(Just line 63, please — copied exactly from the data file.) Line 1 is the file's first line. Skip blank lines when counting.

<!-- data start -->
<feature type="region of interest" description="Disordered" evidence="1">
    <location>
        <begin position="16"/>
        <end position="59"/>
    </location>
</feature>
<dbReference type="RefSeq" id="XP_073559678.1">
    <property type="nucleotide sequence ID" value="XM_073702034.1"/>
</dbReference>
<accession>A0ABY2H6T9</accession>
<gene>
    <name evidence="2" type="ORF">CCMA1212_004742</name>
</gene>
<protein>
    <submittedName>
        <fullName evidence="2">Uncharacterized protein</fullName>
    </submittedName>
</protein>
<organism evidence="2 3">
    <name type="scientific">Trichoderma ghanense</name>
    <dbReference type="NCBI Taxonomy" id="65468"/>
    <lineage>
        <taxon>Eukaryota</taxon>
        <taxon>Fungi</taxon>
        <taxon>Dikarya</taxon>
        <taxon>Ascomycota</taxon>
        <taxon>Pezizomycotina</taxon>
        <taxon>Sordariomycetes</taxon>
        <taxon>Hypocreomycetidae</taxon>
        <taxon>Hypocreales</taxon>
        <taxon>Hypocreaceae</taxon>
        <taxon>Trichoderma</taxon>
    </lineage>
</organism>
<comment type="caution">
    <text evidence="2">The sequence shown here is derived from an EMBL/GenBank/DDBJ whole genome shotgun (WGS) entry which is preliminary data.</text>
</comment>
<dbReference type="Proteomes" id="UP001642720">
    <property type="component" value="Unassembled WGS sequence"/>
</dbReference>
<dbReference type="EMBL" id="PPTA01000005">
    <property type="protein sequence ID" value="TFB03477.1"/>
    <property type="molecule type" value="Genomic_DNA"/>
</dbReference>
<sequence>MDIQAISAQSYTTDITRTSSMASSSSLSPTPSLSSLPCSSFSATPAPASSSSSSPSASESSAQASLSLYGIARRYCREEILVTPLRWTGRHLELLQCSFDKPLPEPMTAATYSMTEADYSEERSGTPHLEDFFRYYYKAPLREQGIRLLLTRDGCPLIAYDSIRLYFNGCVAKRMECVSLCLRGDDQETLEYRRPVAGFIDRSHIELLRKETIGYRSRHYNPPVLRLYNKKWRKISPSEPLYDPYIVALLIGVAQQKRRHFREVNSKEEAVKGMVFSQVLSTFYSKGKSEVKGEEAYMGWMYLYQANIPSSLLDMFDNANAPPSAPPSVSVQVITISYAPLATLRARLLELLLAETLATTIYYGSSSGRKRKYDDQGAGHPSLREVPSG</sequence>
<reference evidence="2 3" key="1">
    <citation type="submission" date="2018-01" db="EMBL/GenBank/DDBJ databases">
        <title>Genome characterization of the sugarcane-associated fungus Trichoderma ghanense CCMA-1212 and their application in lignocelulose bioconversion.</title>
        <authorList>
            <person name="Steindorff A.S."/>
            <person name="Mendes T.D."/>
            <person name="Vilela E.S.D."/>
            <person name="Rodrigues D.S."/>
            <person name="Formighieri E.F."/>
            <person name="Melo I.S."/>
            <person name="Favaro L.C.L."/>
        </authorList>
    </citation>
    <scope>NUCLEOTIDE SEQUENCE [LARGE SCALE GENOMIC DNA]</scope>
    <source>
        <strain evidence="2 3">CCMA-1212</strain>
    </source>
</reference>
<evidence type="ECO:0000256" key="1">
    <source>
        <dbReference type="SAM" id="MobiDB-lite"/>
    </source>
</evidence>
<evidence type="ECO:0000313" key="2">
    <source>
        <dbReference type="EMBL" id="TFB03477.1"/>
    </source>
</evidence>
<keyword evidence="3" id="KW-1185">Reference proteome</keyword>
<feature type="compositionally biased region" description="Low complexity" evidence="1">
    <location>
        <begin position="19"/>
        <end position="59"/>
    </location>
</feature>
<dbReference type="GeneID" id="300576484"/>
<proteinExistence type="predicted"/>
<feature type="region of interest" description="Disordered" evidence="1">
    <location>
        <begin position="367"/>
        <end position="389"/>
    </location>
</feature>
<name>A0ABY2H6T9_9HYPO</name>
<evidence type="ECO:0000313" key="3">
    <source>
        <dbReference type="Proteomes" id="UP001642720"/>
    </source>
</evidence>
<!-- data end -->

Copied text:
</reference>